Is that a dictionary in your pocket or a responsive website?
If your website isn’t responsive you’re throwing away valuable customers like yesterday’s newspaper. Even if it is mobile friendly, are you really looking after your visitors? Read on for some frank advice about your responsive website.
What is a responsive, mobile-friendly website?
If you’ve finally upgraded from using smoke signals to this little thing we call the Internet, you may have heard about something called Responsive Web Design. Coined in 2010 by Ethan Marcotte, Responsive Web Design is a design and layout technique that adapts a website’s content to the device it is being viewed on for optimal ease of use. In other words, it makes a website usable on desktop computers, notebooks, tablets, and smartphones.
Do I really need a responsive website?
- Do you own a smartphone?
- Do your customers own a smartphone?
Yes. Can I move on now? No. Okay here are some statistics that might work for you. Research released by Smart Insights show that 20% of all Google searches are done on mobile devices and over 25% of emails are opened on mobile phones. Google also announced that their search algorithm prefers responsive websites - tagging them with ‘Mobile-friendly’.
According to a recent press release by Horizon Research Limited, nearly 80% of New Zealand adults will have a smartphone by this time next year. Furthermore, almost 90% of professionals own a smartphone, and some of them are possibly using it to browse your website right now.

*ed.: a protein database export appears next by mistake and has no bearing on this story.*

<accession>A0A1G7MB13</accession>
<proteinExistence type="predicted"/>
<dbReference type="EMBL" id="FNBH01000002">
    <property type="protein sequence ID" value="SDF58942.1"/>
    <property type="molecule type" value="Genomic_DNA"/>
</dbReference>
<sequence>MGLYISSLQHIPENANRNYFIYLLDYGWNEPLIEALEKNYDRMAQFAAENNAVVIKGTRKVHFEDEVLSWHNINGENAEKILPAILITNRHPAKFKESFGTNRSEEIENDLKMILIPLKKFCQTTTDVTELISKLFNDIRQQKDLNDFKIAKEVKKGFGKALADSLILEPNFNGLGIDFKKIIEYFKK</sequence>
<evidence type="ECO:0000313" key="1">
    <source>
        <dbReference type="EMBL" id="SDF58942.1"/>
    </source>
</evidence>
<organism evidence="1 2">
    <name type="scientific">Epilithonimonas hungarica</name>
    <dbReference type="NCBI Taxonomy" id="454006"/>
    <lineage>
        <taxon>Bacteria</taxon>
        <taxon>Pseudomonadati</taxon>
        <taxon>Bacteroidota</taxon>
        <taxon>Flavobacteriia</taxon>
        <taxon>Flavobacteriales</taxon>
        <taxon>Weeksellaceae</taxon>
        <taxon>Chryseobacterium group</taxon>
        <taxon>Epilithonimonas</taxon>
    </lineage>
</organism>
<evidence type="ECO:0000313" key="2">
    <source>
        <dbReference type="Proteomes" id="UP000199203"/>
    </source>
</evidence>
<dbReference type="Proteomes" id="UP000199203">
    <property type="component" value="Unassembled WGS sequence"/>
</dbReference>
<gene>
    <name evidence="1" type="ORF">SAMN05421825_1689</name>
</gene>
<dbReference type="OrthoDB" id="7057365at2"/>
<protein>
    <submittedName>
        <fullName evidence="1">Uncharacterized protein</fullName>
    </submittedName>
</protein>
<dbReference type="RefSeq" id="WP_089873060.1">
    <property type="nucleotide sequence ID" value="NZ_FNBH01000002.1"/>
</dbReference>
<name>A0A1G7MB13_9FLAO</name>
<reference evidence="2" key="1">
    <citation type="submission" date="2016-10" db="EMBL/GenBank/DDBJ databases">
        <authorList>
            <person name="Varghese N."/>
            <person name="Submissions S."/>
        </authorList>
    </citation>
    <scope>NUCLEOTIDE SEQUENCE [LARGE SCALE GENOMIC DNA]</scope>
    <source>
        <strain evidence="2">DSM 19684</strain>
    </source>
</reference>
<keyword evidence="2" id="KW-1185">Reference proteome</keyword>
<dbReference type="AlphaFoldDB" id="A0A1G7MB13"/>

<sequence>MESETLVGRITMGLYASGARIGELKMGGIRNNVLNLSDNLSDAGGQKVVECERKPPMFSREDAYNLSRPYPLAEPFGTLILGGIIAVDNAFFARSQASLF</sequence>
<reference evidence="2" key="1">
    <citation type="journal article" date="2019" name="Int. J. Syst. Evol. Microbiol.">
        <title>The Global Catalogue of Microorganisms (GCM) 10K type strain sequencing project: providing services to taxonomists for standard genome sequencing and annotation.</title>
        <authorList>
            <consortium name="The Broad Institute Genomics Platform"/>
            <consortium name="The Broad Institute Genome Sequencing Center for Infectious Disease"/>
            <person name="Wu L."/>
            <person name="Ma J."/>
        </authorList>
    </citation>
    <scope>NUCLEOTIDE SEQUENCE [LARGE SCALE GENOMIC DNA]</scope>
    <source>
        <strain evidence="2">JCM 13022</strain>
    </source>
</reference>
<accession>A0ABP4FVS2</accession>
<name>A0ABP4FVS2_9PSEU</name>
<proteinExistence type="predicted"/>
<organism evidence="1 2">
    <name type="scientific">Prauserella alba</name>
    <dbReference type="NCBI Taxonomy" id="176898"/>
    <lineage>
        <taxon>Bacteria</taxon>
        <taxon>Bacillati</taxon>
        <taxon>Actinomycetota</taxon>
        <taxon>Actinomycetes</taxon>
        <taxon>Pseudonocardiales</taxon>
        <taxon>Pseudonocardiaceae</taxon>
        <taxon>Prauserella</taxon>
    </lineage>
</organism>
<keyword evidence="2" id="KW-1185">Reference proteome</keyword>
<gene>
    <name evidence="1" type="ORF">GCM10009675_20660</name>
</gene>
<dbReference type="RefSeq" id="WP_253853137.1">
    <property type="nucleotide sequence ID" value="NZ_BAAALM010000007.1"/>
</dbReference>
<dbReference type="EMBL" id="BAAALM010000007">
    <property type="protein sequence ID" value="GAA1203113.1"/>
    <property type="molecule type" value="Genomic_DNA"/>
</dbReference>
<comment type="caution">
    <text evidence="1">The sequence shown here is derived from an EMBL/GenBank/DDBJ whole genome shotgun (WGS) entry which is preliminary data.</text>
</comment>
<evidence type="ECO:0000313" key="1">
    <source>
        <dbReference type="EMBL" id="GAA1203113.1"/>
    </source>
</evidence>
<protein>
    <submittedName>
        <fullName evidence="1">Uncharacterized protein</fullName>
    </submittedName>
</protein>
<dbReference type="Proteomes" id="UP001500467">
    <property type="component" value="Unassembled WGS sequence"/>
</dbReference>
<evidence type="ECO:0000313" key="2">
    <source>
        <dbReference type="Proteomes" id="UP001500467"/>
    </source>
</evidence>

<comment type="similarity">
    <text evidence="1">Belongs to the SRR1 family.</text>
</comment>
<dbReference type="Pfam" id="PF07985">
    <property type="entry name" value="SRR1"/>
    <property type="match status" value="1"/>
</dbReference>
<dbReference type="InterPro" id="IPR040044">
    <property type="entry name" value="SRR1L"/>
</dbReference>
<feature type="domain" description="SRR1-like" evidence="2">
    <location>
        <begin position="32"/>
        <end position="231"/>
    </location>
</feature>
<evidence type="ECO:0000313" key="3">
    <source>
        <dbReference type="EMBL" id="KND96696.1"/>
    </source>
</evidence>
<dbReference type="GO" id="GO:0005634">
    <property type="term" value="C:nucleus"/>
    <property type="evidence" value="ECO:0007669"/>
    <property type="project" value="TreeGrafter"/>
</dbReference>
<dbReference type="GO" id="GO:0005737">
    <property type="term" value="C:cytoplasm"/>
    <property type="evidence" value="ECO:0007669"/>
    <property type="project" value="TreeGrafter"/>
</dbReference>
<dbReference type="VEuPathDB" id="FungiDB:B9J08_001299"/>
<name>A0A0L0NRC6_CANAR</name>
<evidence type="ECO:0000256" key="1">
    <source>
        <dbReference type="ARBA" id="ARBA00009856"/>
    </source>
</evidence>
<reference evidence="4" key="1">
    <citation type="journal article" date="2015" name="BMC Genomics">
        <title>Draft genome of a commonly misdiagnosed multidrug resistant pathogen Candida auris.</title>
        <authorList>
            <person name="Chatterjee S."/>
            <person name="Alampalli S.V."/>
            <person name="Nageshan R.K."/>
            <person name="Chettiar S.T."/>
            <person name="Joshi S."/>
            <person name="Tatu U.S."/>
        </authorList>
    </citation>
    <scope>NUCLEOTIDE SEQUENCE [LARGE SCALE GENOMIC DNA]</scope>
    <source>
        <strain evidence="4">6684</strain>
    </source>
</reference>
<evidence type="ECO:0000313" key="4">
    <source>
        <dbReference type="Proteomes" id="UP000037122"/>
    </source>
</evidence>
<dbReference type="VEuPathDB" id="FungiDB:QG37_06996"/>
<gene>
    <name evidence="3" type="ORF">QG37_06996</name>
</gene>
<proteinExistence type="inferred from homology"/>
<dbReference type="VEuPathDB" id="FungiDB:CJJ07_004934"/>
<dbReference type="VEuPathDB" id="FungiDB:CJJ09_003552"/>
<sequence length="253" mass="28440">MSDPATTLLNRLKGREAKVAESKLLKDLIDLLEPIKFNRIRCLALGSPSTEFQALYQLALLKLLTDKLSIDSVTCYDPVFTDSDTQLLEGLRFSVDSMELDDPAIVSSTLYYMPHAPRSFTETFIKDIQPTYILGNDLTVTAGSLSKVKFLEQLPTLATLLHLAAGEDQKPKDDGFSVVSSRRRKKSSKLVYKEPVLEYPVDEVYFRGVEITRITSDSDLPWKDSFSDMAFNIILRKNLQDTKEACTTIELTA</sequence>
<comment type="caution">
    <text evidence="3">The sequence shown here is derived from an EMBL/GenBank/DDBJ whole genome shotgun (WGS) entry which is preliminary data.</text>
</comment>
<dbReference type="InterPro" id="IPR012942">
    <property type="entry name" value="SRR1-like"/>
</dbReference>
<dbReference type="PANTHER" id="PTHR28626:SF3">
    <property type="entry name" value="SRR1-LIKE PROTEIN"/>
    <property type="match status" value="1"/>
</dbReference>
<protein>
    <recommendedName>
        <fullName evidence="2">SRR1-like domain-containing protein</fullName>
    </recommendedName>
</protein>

Be honest, are they really getting the experience they deserve, or are they pinching, zooming, and floundering around on your poorly designed, non-responsive site, screaming obscenities into the shiny, bullet-proof glass? Say goodbye to that customer, they won’t be back.
Okay I need a responsive website, can’t we just resize my current site to fit on a phone?
Okay here’s where the title of this post is going to make sense. The Oxford English Dictionary has around 220,000 words in it. If you had to take the entire dictionary and make it so it would fit in your pocket, simply reprinting the dictionary in a physically smaller size would create something the right width and height, but it’d be so thick you’d never fit it in the boot of your car, let alone your favourite pair of faded jeans with rolled up cuffs. Instead, you need to look at what a user of a pocket edition dictionary really needs; a concise summary of the most used or misspelled words used in the English language that when printed would be just thick enough to fit in a pocket.
I know, it seems obvious right, but lets dive a little deeper.
Your visitors are using a mobile device for a reason
Read that subheading again. Now go back and read it once more. That’s right, that Mr or Mrs 90 percentile professional is visiting your website with their smartphone for a particular reason. Find out what that reason is. I know it sounds obvious, I know it sounds stupid, but honestly go out there and ask them. You might be surprised by the result. Pull out your clipboard, swagger up to your favourite customer and ask them;
what do they need your website to do for them on a smartphone,
why do they need to do that particular thing, and
how can you give it to them in a way that makes the most sense.